The query intrigued Waldrop — What are some of the most unusual things you have encountered while serving as principal?
“Something unusual happens in this position every day,’’ Waldrop finally said with a smile.
She then added that the unexpected twists and turns in the daily life of a high school principal are what make it at once exhilarating and exhausting.
The unpredictable journey that has been the principal’s life the past 2 -1/2 years is entering its home stretch. Waldrop recently announced she will retire at the end of June. The move will cap a 35-year career with the La Grande School District, one which started in 1979 when she was hired as a home economics teacher. Waldrop later served as assistant LHS principal for about seven years before becoming principal in July 2011.
Her decision to step down is not one she made lightly.
“I really have mixed emotions about retiring,’’ Waldrop said.
She speaks fondly of her staff and the chance to make a difference in the lives of her students, but dishearteningly about the time demands of her job, which prevents her from spending more time with her husband, Doug, their three sons and a daughter and seven grandchildren. Waldrop, who arrives at LHS each school day at 6:30 a.m., has a limited number of free evenings in part because she makes a point of attending every school event possible including athletic contests, concerts and plays.
“That says a lot about her commitment to the kids of La Grande High School,” said La Grande School District Superintendent Larry Glaze.
Waldrop is following the lead of a former mentor, the late Dale Wyatt, who served as LHS principal from 1964 to 1988 and is still revered in the local education community.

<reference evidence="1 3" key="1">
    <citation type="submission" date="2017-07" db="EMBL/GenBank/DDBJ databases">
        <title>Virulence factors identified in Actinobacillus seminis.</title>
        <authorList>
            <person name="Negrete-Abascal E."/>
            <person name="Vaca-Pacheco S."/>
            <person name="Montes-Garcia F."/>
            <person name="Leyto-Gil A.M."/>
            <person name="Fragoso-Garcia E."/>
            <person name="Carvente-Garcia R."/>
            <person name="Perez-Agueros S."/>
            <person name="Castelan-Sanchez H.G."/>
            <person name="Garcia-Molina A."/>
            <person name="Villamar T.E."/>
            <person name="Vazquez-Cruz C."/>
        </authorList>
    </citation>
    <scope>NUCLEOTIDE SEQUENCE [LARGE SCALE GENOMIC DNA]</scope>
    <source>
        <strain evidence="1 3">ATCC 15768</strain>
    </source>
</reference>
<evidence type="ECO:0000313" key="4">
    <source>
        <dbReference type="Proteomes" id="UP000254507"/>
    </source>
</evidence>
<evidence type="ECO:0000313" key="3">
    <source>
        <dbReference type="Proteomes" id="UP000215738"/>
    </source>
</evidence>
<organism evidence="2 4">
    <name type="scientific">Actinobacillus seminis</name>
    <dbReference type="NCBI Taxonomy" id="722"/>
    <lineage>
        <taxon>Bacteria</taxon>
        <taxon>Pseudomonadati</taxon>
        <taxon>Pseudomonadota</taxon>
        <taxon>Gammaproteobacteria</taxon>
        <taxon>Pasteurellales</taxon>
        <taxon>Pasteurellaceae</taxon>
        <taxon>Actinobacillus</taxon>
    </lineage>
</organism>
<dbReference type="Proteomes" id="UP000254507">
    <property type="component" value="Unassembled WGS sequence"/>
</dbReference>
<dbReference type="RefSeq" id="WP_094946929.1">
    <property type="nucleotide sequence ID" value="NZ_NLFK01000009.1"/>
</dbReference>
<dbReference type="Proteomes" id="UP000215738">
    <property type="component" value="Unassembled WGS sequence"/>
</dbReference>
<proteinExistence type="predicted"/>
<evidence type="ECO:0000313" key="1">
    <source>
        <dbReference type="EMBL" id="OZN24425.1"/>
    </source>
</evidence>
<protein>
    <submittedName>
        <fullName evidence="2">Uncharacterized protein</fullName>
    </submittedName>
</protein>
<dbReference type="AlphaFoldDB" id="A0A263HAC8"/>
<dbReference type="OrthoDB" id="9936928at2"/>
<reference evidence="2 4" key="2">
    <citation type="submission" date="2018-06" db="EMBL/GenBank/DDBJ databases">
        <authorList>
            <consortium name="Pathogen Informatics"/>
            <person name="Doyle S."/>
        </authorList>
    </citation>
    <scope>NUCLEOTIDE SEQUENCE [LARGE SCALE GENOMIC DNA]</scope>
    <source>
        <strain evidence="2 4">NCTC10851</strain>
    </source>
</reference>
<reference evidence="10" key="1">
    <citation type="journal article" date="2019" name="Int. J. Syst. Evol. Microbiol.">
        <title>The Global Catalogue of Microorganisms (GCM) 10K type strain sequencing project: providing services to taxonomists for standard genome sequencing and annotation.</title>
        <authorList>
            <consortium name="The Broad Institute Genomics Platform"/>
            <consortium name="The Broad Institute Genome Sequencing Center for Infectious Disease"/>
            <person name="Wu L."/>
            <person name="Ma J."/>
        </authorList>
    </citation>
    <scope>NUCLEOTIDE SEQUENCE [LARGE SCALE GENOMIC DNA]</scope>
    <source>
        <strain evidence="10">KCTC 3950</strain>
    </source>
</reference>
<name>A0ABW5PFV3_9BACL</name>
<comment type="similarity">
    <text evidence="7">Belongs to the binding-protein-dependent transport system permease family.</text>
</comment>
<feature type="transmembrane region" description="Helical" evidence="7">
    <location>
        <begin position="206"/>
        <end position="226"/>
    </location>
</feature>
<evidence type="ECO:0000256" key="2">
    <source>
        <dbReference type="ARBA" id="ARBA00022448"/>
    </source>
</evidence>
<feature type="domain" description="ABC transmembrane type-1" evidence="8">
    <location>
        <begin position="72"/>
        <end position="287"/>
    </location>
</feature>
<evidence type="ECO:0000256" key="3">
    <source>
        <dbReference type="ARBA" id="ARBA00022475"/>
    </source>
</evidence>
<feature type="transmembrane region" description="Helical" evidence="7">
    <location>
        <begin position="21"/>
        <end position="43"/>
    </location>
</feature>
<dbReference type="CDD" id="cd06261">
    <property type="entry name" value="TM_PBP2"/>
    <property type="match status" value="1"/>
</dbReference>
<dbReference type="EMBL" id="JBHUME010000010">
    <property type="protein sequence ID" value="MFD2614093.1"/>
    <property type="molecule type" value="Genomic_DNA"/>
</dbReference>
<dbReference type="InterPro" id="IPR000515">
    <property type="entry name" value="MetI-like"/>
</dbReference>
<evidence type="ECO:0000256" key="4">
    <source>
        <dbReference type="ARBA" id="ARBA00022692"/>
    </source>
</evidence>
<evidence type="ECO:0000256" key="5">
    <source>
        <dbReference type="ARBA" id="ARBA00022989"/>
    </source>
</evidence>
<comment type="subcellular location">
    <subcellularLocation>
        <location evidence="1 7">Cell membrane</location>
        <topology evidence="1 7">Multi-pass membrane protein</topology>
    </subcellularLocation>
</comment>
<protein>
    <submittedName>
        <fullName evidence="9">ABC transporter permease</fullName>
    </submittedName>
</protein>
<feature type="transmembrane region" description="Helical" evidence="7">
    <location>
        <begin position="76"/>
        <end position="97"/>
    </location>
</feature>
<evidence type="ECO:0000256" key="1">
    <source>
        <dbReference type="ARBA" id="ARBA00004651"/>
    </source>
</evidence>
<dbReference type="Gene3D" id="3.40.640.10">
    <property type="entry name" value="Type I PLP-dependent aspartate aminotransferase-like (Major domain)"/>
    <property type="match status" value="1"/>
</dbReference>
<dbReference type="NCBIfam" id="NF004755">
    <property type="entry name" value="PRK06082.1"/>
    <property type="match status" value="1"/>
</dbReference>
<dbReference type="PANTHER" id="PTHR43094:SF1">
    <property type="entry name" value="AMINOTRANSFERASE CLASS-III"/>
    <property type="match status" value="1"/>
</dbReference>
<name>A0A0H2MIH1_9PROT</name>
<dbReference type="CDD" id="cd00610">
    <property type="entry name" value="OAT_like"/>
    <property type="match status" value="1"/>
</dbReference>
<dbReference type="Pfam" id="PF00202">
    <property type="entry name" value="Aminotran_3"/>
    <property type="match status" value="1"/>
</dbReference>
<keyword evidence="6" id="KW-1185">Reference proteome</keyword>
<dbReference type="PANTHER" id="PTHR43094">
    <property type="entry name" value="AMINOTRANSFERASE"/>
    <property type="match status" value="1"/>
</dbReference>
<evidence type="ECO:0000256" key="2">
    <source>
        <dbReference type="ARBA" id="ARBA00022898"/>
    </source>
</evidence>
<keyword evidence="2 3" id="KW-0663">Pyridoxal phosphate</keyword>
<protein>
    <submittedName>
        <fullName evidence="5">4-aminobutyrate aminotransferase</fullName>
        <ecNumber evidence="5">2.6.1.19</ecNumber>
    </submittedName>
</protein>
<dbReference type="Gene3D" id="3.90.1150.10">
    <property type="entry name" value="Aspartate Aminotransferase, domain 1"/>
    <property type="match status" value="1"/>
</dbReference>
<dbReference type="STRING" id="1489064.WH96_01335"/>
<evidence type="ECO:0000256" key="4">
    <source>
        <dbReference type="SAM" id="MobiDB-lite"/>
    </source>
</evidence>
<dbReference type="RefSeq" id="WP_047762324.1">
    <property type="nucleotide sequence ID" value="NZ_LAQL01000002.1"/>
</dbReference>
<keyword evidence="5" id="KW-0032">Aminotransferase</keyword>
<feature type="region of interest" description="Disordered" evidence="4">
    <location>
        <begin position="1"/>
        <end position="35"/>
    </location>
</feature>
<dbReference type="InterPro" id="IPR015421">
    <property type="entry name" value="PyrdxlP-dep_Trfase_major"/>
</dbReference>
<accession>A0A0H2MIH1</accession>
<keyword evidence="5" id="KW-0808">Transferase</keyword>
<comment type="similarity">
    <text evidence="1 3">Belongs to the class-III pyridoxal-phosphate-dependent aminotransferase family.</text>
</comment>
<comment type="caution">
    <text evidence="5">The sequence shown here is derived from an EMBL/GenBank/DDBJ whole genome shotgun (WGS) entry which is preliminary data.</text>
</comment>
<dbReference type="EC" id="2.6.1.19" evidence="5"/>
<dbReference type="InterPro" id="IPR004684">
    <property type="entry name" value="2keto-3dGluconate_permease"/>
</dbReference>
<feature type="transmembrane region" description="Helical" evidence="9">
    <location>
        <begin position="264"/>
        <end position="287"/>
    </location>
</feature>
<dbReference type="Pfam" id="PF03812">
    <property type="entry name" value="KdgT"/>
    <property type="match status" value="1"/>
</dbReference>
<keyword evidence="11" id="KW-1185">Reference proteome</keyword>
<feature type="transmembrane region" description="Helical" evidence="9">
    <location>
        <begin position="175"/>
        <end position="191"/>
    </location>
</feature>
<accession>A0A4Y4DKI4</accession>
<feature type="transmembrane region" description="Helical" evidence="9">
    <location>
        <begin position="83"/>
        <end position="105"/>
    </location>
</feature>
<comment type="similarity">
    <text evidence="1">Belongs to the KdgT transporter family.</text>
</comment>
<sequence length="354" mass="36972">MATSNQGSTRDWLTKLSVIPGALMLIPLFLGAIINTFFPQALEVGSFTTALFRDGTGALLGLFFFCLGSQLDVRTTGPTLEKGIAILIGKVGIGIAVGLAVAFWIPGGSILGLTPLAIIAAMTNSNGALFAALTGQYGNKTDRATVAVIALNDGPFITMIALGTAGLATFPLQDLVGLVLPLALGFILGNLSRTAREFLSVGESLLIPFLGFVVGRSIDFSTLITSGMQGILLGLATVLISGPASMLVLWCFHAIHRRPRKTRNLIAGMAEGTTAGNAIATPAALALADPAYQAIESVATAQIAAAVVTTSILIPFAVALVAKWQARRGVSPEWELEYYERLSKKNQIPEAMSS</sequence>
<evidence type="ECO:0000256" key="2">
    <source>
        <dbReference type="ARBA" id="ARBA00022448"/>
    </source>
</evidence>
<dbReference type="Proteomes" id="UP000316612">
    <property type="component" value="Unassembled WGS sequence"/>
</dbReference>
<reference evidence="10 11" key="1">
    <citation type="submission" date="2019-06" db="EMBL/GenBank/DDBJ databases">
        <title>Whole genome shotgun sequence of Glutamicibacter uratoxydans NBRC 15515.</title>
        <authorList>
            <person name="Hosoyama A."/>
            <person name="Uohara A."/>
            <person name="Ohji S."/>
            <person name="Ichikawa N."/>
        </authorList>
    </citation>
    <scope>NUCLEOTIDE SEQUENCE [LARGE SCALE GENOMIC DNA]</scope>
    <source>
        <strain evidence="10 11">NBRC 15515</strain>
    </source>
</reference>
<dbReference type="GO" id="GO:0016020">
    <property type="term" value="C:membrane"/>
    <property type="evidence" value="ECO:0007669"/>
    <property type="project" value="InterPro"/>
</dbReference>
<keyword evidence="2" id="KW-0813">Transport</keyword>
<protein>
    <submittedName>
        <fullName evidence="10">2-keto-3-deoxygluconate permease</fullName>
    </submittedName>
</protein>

“Dale Wyatt went to every event. If he could do it, I can do it,” Waldrop said.
Representing LHS at events is of course but one of the many responsibilities she has as principal. Keeping LHS’s academic curriculum strong and innovative has been a focus of Waldrop. She helped lead the effort to create a new class for freshmen, Success 101 which is helping ninth-graders avoid the pitfalls that often trip up first-year high school students and help them plan their futures. Waldrop has also overseen the addition of a new team teaching program aimed at helping students meet the state’s rising graduation standards and the installation of the Eastern Promise program. The Eastern Promise allows students to earn Eastern Oregon University credits at LHS.
The challenges teachers face are something Waldrop has retained an intuitive understanding of because she taught in the classroom for 25 years.
“She has a good feel for what teachers go through. She remembers what it was like to be a teacher,” said Patty O’Reilly, LHS’s main office secretary.
Social studies teacher John Lamoreau, in his third year as a faculty member, has a similar sentiment.
“She is one of the most caring administrators I have ever met,” Lamoreau said. “…I’m truly sad she is leaving. I always had the feeling that she is there for you.”
Susie Harris, LHS’s fiscal officer, speaks highly of Waldrop’s intuitive understanding of students and how best to help them.
“She knows what works for high school age kids,” Harris said.
Like all high school principals, Waldrop has to deal with students who are at risk, ones in danger of dropping out because of poor attitudes or troubled family situations. The principal said her work with these students has been among her most fulfilling.
“Sometimes they just need some love, someone to care about them and listen to their accomplishments,” Waldrop said.
The empathy the principal feels for less fortunate students is something those who know her comment on frequently. Waldrop thinks nothing of spending her own money to help students in need. For example, earlier this winter she noticed a student from a needy family who was often wearing short pants outdoors and arranged to get him warmer clothing. Such acts of kindness will not be quickly forgotten.
“My lasting memory of her will be her concern for students,” Lamoreau said.